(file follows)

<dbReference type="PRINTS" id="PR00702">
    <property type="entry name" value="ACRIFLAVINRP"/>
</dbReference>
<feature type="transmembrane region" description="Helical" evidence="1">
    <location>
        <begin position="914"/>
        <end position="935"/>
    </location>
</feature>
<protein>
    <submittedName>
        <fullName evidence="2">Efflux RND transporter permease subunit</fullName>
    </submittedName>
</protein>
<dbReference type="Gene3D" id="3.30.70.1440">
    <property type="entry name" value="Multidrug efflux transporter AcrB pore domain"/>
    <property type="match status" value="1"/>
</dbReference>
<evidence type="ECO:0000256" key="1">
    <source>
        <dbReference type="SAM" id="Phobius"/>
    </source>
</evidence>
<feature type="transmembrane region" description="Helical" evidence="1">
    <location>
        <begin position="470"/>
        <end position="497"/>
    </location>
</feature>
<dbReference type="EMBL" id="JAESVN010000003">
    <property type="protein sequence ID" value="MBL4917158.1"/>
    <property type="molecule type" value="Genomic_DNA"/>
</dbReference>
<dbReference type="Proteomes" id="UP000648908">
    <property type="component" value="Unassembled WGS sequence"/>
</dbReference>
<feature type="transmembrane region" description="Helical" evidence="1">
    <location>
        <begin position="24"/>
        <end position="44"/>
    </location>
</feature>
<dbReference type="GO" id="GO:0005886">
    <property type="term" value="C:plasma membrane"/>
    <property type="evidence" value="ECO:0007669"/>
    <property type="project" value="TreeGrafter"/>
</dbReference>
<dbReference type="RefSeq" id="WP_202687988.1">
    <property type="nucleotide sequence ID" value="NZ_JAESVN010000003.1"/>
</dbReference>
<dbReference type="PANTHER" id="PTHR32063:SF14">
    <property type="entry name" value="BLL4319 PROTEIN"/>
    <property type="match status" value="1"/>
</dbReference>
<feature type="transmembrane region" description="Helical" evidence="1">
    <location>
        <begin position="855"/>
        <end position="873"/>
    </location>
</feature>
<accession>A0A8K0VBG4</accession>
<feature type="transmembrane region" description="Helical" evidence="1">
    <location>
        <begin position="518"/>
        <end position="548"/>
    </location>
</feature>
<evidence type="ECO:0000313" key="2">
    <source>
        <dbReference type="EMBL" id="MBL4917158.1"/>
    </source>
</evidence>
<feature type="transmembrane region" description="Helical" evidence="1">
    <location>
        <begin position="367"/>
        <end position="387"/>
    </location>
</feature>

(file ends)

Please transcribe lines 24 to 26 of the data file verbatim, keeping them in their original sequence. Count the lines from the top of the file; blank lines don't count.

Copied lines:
<feature type="transmembrane region" description="Helical" evidence="1">
    <location>
        <begin position="470"/>